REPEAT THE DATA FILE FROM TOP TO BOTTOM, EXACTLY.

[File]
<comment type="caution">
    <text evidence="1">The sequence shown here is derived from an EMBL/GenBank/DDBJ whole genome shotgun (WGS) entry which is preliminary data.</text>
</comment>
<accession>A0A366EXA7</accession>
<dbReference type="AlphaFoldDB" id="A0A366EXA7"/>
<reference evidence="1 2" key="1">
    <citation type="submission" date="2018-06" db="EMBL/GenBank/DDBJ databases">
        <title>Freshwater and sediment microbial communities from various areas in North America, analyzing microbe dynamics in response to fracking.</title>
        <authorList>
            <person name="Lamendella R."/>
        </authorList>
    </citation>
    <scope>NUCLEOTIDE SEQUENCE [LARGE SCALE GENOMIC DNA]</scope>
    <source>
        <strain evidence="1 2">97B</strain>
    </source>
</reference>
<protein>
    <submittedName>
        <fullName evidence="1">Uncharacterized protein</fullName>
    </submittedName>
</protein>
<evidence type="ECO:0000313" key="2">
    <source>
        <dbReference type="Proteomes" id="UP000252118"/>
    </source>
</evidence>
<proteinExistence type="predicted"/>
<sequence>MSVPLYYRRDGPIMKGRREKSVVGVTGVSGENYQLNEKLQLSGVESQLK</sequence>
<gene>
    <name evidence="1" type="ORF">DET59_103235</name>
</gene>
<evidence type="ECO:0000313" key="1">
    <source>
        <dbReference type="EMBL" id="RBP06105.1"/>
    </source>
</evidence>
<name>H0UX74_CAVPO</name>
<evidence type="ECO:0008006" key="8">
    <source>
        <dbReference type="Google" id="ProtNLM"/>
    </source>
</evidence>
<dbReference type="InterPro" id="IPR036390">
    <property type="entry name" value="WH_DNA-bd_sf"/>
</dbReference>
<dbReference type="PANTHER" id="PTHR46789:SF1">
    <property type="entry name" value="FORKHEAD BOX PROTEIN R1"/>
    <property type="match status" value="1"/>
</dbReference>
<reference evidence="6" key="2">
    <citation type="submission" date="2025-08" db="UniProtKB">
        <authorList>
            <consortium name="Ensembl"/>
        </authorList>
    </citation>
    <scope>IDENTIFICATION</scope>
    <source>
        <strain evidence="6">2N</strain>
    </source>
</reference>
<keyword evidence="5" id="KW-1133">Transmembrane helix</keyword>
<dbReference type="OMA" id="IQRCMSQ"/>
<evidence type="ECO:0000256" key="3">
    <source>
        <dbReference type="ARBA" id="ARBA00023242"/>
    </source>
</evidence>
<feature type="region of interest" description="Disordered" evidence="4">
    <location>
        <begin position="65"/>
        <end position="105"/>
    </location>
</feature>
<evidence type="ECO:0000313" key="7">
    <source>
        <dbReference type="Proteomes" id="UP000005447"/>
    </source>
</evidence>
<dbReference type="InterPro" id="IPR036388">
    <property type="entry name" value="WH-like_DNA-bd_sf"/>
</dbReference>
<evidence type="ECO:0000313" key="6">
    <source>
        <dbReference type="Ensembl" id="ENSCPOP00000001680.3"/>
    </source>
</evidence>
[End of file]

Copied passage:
<comment type="caution">
    <text evidence="1">The sequence shown here is derived from an EMBL/GenBank/DDBJ whole genome shotgun (WGS) entry which is preliminary data.</text>
</comment>
<accession>A0A366EXA7</accession>
<dbReference type="AlphaFoldDB" id="A0A366EXA7"/>
<reference evidence="1 2" key="1">
    <citation type="submission" date="2018-06" db="EMBL/GenBank/DDBJ databases">
        <title>Freshwater and sediment microbial communities from various areas in North America, analyzing microbe dynamics in response to fracking.</title>
        <authorList>
            <person name="Lamendella R."/>
        </authorList>
    </citation>
    <scope>NUCLEOTIDE SEQUENCE [LARGE SCALE GENOMIC DNA]</scope>
    <source>
        <strain evidence="1 2">97B</strain>
    </source>
</reference>
<protein>
    <submittedName>
        <fullName evidence="1">Uncharacterized protein</fullName>
    </submittedName>
</protein>
<evidence type="ECO:0000313" key="2">
    <source>
        <dbReference type="Proteomes" id="UP000252118"/>
    </source>
</evidence>
<proteinExistence type="predicted"/>
<sequence>MSVPLYYRRDGPIMKGRREKSVVGVTGVSGENYQLNEKLQLSGVESQLK</sequence>
<gene>
    <name evidence="1" type="ORF">DET59_103235</name>
</gene>
<evidence type="ECO:0000313" key="1">
    <source>
        <dbReference type="EMBL" id="RBP06105.1"/>
    </source>
</evidence>
<name>H0UX74_CAVPO</name>
<evidence type="ECO:0008006" key="8">
    <source>
        <dbReference type="Google" id="ProtNLM"/>
    </source>
</evidence>
<dbReference type="InterPro" id="IPR036390">
    <property type="entry name" value="WH_DNA-bd_sf"/>
</dbReference>
<dbReference type="PANTHER" id="PTHR46789:SF1">
    <property type="entry name" value="FORKHEAD BOX PROTEIN R1"/>
    <property type="match status" value="1"/>
</dbReference>
<reference evidence="6" key="2">
    <citation type="submission" date="2025-08" db="UniProtKB">
        <authorList>
            <consortium name="Ensembl"/>
        </authorList>
    </citation>
    <scope>IDENTIFICATION</scope>
    <source>
        <strain evidence="6">2N</strain>
    </source>
</reference>
<keyword evidence="5" id="KW-1133">Transmembrane helix</keyword>
<dbReference type="OMA" id="IQRCMSQ"/>
<evidence type="ECO:0000256" key="3">
    <source>
        <dbReference type="ARBA" id="ARBA00023242"/>
    </source>
</evidence>
<feature type="region of interest" description="Disordered" evidence="4">
    <location>
        <begin position="65"/>
        <end position="105"/>
    </location>
</feature>
<evidence type="ECO:0000313" key="7">
    <source>
        <dbReference type="Proteomes" id="UP000005447"/>
    </source>
</evidence>
<dbReference type="InterPro" id="IPR036388">
    <property type="entry name" value="WH-like_DNA-bd_sf"/>
</dbReference>
<evidence type="ECO:0000313" key="6">
    <source>
        <dbReference type="Ensembl" id="ENSCPOP00000001680.3"/>
    </source>
</evidence>